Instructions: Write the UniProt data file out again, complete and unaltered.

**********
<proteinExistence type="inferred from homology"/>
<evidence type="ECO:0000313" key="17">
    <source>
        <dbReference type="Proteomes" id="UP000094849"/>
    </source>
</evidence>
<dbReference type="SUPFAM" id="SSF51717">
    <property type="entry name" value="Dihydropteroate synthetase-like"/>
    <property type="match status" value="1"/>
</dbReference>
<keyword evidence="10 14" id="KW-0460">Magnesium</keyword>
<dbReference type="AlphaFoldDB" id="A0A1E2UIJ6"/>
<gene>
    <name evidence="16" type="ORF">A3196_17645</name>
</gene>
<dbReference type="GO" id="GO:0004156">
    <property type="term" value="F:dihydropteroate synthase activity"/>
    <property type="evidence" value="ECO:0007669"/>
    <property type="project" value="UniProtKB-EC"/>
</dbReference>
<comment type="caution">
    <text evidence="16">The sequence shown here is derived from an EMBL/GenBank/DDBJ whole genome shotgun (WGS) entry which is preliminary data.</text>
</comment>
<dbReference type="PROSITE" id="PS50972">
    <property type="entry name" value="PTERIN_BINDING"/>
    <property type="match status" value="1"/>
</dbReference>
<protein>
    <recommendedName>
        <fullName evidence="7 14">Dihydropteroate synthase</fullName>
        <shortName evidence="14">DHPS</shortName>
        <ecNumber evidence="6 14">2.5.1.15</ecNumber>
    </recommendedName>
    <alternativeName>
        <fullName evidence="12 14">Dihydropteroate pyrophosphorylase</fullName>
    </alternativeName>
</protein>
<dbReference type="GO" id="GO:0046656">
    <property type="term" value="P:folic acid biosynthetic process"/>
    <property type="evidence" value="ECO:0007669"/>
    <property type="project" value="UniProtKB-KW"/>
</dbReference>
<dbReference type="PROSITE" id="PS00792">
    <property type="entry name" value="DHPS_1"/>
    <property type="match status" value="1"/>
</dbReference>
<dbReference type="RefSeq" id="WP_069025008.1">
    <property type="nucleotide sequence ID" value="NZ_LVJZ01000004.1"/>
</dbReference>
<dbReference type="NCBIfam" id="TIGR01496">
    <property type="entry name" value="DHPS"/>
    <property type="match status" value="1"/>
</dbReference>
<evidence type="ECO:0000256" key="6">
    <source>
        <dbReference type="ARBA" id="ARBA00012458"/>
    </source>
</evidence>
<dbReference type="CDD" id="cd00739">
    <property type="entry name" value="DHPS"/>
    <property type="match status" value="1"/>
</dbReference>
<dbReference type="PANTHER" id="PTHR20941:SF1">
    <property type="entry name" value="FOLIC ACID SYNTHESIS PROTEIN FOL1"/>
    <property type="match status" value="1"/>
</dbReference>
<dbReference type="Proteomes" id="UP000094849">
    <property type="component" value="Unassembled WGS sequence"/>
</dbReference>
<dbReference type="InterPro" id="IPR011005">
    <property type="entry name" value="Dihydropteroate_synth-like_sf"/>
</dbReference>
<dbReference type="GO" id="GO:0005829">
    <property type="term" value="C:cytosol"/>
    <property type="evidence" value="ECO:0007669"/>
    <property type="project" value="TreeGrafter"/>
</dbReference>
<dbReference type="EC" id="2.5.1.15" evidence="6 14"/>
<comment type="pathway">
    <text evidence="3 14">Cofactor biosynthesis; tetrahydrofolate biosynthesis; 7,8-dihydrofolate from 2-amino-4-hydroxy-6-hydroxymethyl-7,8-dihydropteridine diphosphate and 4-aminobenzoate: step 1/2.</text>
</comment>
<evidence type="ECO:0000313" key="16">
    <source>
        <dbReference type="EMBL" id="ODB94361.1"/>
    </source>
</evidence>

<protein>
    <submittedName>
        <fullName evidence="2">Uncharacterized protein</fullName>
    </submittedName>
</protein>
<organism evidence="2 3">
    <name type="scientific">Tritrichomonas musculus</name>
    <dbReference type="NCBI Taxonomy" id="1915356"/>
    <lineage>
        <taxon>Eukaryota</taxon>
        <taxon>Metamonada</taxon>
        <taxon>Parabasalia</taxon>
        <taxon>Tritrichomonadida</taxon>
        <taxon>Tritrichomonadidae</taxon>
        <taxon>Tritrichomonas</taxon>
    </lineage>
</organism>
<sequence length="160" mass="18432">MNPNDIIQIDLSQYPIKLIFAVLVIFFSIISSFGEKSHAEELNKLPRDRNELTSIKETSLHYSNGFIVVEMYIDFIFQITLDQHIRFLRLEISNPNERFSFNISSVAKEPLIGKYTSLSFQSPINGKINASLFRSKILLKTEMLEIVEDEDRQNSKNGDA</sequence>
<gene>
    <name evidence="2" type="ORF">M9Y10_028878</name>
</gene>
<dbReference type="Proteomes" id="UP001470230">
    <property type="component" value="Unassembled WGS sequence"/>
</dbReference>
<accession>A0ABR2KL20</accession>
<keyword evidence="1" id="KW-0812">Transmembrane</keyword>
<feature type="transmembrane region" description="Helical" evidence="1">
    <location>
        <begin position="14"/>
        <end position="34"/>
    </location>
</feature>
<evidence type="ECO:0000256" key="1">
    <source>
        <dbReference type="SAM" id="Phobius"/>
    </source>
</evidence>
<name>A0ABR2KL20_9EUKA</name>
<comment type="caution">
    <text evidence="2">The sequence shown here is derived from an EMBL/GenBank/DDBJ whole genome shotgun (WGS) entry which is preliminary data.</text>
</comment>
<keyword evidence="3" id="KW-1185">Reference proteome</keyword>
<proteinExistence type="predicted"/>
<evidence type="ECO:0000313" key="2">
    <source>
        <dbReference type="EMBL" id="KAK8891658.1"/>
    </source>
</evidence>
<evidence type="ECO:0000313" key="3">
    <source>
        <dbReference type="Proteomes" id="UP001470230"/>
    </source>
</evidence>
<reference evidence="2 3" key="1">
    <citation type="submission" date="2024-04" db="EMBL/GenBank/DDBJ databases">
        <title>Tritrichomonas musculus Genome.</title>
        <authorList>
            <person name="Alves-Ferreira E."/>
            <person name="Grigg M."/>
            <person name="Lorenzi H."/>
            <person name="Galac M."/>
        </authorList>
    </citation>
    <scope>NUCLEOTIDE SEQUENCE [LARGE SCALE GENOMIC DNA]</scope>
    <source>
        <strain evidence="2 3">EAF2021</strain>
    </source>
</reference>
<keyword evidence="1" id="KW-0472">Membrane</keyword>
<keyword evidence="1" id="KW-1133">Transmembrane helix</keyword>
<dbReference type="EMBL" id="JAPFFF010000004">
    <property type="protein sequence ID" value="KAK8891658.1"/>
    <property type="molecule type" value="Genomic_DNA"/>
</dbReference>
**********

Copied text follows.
<proteinExistence type="inferred from homology"/>
<evidence type="ECO:0000313" key="17">
    <source>
        <dbReference type="Proteomes" id="UP000094849"/>
    </source>
</evidence>
<dbReference type="SUPFAM" id="SSF51717">
    <property type="entry name" value="Dihydropteroate synthetase-like"/>
    <property type="match status" value="1"/>
</dbReference>
<keyword evidence="10 14" id="KW-0460">Magnesium</keyword>
<dbReference type="AlphaFoldDB" id="A0A1E2UIJ6"/>
<gene>
    <name evidence="16" type="ORF">A3196_17645</name>
</gene>
<dbReference type="GO" id="GO:0004156">
    <property type="term" value="F:dihydropteroate synthase activity"/>
    <property type="evidence" value="ECO:0007669"/>
    <property type="project" value="UniProtKB-EC"/>
</dbReference>
<comment type="caution">
    <text evidence="16">The sequence shown here is derived from an EMBL/GenBank/DDBJ whole genome shotgun (WGS) entry which is preliminary data.</text>
</comment>
<dbReference type="PROSITE" id="PS50972">
    <property type="entry name" value="PTERIN_BINDING"/>
    <property type="match status" value="1"/>
</dbReference>
<protein>
    <recommendedName>
        <fullName evidence="7 14">Dihydropteroate synthase</fullName>
        <shortName evidence="14">DHPS</shortName>
        <ecNumber evidence="6 14">2.5.1.15</ecNumber>
    </recommendedName>
    <alternativeName>
        <fullName evidence="12 14">Dihydropteroate pyrophosphorylase</fullName>
    </alternativeName>
</protein>
<dbReference type="GO" id="GO:0046656">
    <property type="term" value="P:folic acid biosynthetic process"/>
    <property type="evidence" value="ECO:0007669"/>
    <property type="project" value="UniProtKB-KW"/>
</dbReference>
<dbReference type="PROSITE" id="PS00792">
    <property type="entry name" value="DHPS_1"/>
    <property type="match status" value="1"/>
</dbReference>
<dbReference type="RefSeq" id="WP_069025008.1">
    <property type="nucleotide sequence ID" value="NZ_LVJZ01000004.1"/>
</dbReference>
<dbReference type="NCBIfam" id="TIGR01496">
    <property type="entry name" value="DHPS"/>
    <property type="match status" value="1"/>
</dbReference>
<evidence type="ECO:0000256" key="6">
    <source>
        <dbReference type="ARBA" id="ARBA00012458"/>
    </source>
</evidence>
<dbReference type="CDD" id="cd00739">
    <property type="entry name" value="DHPS"/>
    <property type="match status" value="1"/>
</dbReference>
<dbReference type="PANTHER" id="PTHR20941:SF1">
    <property type="entry name" value="FOLIC ACID SYNTHESIS PROTEIN FOL1"/>
    <property type="match status" value="1"/>
</dbReference>
<dbReference type="Proteomes" id="UP000094849">
    <property type="component" value="Unassembled WGS sequence"/>
</dbReference>
<dbReference type="InterPro" id="IPR011005">
    <property type="entry name" value="Dihydropteroate_synth-like_sf"/>
</dbReference>
<dbReference type="GO" id="GO:0005829">
    <property type="term" value="C:cytosol"/>
    <property type="evidence" value="ECO:0007669"/>
    <property type="project" value="TreeGrafter"/>
</dbReference>
<dbReference type="EC" id="2.5.1.15" evidence="6 14"/>
<comment type="pathway">
    <text evidence="3 14">Cofactor biosynthesis; tetrahydrofolate biosynthesis; 7,8-dihydrofolate from 2-amino-4-hydroxy-6-hydroxymethyl-7,8-dihydropteridine diphosphate and 4-aminobenzoate: step 1/2.</text>
</comment>
<evidence type="ECO:0000313" key="16">
    <source>
        <dbReference type="EMBL" id="ODB94361.1"/>
    </source>
</evidence>

<protein>
    <submittedName>
        <fullName evidence="2">Uncharacterized protein</fullName>
    </submittedName>
</protein>
<organism evidence="2 3">
    <name type="scientific">Tritrichomonas musculus</name>
    <dbReference type="NCBI Taxonomy" id="1915356"/>
    <lineage>
        <taxon>Eukaryota</taxon>
        <taxon>Metamonada</taxon>
        <taxon>Parabasalia</taxon>
        <taxon>Tritrichomonadida</taxon>
        <taxon>Tritrichomonadidae</taxon>
        <taxon>Tritrichomonas</taxon>
    </lineage>
</organism>
<sequence length="160" mass="18432">MNPNDIIQIDLSQYPIKLIFAVLVIFFSIISSFGEKSHAEELNKLPRDRNELTSIKETSLHYSNGFIVVEMYIDFIFQITLDQHIRFLRLEISNPNERFSFNISSVAKEPLIGKYTSLSFQSPINGKINASLFRSKILLKTEMLEIVEDEDRQNSKNGDA</sequence>
<gene>
    <name evidence="2" type="ORF">M9Y10_028878</name>
</gene>
<dbReference type="Proteomes" id="UP001470230">
    <property type="component" value="Unassembled WGS sequence"/>
</dbReference>
<accession>A0ABR2KL20</accession>
<keyword evidence="1" id="KW-0812">Transmembrane</keyword>
<feature type="transmembrane region" description="Helical" evidence="1">
    <location>
        <begin position="14"/>
        <end position="34"/>
    </location>
</feature>
<evidence type="ECO:0000256" key="1">
    <source>
        <dbReference type="SAM" id="Phobius"/>
    </source>
</evidence>
<name>A0ABR2KL20_9EUKA</name>
<comment type="caution">
    <text evidence="2">The sequence shown here is derived from an EMBL/GenBank/DDBJ whole genome shotgun (WGS) entry which is preliminary data.</text>
</comment>
<keyword evidence="3" id="KW-1185">Reference proteome</keyword>
<proteinExistence type="predicted"/>
<evidence type="ECO:0000313" key="2">
    <source>
        <dbReference type="EMBL" id="KAK8891658.1"/>
    </source>
</evidence>
<evidence type="ECO:0000313" key="3">
    <source>
        <dbReference type="Proteomes" id="UP001470230"/>
    </source>
</evidence>
<reference evidence="2 3" key="1">
    <citation type="submission" date="2024-04" db="EMBL/GenBank/DDBJ databases">
        <title>Tritrichomonas musculus Genome.</title>
        <authorList>
            <person name="Alves-Ferreira E."/>
            <person name="Grigg M."/>
            <person name="Lorenzi H."/>
            <person name="Galac M."/>
        </authorList>
    </citation>
    <scope>NUCLEOTIDE SEQUENCE [LARGE SCALE GENOMIC DNA]</scope>
    <source>
        <strain evidence="2 3">EAF2021</strain>
    </source>
</reference>
<keyword evidence="1" id="KW-0472">Membrane</keyword>
<keyword evidence="1" id="KW-1133">Transmembrane helix</keyword>
<dbReference type="EMBL" id="JAPFFF010000004">
    <property type="protein sequence ID" value="KAK8891658.1"/>
    <property type="molecule type" value="Genomic_DNA"/>
</dbReference>